1 Introduction
Ultrasound (US) is one of the most widely adopted medical imaging technologies for its nonionizing, affordable, portable, and realtime nature. However, US imaging involves challenges with probe navigation and image interpretation, thus requires comprehensive training. Traditional training with synthetic phantoms is often unrealistic; and training with cadavers or patients involves ethical issues. In contrast, modelbased numerical US simulation can allow for training in virtual reality, enabling exposure to complex medical scenarios and rare pathologies. Thus, developing US echography simulators which can produce images indistinguishable from real ones in realtime has been a major research interest.
Wavebased methods [1] for US simulation model complex fullwave propagation, which is not suitable for realtime image synthesis. Convolutionbased approaches [2] model the entire pulse transmit and echo beamforming pipeline with a spatiallyvarying PointSpread Function (PSF), the convolution of which, with a particular tissue representation, then yields the desired image. Raybased methods [3] can, in addition, compute the incident acoustic power by tracing the complex reflections and refractions which the wavefront undergoes, during largescale interactions with geometrical boundaries of anatomical structures.
US speckle texture is the interference pattern resulting from echos scattered by uncountably many subwavelength tissue structures, such as cell nuclei, organelles and large proteins, often referred to as “scatterers”. Faithful simulation of US texture is crucial, as it carries tissuespecific descriptive and diagnostic information. For a realistic texture appearance, however, a viable tissue (scatterer) representation is necessitated. This paper focuses on extracting such scatterer maps from given image examples.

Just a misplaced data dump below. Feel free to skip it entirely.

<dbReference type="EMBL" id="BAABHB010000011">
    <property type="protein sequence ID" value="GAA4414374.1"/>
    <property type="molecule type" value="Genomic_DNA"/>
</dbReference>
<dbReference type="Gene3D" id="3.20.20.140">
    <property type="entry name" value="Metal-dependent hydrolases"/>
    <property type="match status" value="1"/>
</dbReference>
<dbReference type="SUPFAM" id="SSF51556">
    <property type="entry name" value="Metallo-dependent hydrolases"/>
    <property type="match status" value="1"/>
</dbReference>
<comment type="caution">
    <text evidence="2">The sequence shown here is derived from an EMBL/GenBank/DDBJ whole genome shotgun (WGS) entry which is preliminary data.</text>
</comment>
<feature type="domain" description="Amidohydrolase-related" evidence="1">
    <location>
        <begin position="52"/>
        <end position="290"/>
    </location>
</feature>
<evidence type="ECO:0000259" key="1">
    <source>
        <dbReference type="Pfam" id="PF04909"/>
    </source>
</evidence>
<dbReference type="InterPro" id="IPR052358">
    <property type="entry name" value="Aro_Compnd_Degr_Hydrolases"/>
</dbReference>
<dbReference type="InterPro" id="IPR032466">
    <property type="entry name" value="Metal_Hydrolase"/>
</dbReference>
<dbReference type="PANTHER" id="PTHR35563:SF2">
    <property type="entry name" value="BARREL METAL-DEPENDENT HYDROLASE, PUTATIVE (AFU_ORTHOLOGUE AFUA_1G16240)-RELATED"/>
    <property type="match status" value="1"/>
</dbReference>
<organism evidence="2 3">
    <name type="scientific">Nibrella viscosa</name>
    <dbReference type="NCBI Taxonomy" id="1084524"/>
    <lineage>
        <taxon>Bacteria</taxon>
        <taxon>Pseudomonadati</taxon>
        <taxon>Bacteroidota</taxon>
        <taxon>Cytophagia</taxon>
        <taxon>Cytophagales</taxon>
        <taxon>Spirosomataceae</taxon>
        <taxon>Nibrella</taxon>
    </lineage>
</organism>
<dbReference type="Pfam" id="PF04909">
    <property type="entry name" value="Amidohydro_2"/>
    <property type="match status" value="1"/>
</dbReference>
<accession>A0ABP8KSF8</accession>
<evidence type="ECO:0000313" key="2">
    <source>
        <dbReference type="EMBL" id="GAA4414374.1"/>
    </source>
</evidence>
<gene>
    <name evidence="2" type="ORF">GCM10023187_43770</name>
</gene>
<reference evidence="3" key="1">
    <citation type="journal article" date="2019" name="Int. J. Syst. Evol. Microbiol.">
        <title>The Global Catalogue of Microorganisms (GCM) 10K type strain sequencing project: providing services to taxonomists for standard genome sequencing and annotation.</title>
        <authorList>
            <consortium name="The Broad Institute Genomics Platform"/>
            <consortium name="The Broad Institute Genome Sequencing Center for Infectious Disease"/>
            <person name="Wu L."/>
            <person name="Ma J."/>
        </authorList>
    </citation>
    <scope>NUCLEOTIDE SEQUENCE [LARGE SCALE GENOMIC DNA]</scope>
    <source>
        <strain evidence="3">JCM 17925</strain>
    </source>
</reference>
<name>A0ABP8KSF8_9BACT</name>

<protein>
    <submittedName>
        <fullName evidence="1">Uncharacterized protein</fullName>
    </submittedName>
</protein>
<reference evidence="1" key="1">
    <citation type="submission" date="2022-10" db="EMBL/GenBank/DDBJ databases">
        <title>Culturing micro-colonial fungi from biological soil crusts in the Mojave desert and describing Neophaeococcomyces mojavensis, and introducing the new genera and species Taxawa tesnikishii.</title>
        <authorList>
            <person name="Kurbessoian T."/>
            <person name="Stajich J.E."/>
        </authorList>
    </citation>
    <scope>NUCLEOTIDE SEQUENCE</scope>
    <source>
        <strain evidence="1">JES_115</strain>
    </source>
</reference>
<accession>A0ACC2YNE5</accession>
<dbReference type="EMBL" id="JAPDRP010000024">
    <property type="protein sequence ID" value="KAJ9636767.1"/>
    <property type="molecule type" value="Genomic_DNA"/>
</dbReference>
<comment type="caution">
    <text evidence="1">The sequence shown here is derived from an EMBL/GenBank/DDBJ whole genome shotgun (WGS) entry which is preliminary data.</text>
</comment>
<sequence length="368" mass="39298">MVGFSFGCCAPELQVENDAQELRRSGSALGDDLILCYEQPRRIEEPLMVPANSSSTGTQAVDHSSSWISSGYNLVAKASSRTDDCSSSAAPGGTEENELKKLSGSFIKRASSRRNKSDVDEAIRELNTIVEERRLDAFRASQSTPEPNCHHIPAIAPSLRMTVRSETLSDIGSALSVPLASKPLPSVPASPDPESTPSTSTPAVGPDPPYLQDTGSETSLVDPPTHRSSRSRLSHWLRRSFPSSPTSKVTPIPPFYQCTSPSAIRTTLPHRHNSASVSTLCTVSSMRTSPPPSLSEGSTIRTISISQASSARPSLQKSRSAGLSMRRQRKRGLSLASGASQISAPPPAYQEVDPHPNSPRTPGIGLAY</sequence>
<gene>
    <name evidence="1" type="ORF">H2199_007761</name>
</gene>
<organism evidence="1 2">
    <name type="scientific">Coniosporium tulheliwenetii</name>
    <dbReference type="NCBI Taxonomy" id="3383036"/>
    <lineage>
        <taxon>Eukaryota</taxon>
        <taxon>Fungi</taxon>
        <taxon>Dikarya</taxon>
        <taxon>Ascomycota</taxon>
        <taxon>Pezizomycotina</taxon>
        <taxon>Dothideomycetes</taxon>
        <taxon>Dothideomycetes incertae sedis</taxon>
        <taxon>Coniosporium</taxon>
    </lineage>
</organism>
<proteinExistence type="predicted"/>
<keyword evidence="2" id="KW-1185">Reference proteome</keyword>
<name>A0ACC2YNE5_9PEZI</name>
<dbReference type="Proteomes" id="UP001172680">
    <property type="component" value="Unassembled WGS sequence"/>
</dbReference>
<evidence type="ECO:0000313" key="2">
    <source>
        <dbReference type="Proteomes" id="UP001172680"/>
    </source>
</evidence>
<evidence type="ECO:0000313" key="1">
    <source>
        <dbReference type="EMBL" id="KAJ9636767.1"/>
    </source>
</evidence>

Although a scatterer representation can be defined as a generative model parametrized by a statistical (e.g. Gaussian) distribution
[4], arbitrary tissue textures especially with structural information would not necessarily follow welldefined parametric models. Even if this were valid, e.g. for simple homogeneous tissue patches, finding a realistic parameter instantiation by trialanderror would be tedious. An estimated scatterer map that we aim herein would help for an automatic setting. Accordingly, in this work we propose to construct a tissue scatterer model given a Bmode image of the region of interest, as illustrated in Fig.
1. In a different context, this is also known as ultrasound deconvolution [5] and it involves the solution of an inverse problem [6]. Stateoftheart methods for this problem use tedious optimization approaches; which, being exponential in problem size, is not extendable to large images or three dimensions.We propose a novel pipeline by formulating the inverse problem of US simulation as an image translation task. To that end, we adopt a learning approach based on Conditional Generative Adversarial Networks [7]. Due to the lack of groundtruth scatterer maps, we employ a synthetically generated training dataset. We utilize CT images to generate artificial scatterer maps, as the Hounsfield units of CT images relate to tissue density and hence acoustic impedance that cause perturbations and scattering during US echo propagation, and capture a broad range of anatomical visual semantics. To the best of our knowledge, this is the first work to tackle the inverse problem of US simulation with a learningbased approach.
2 Background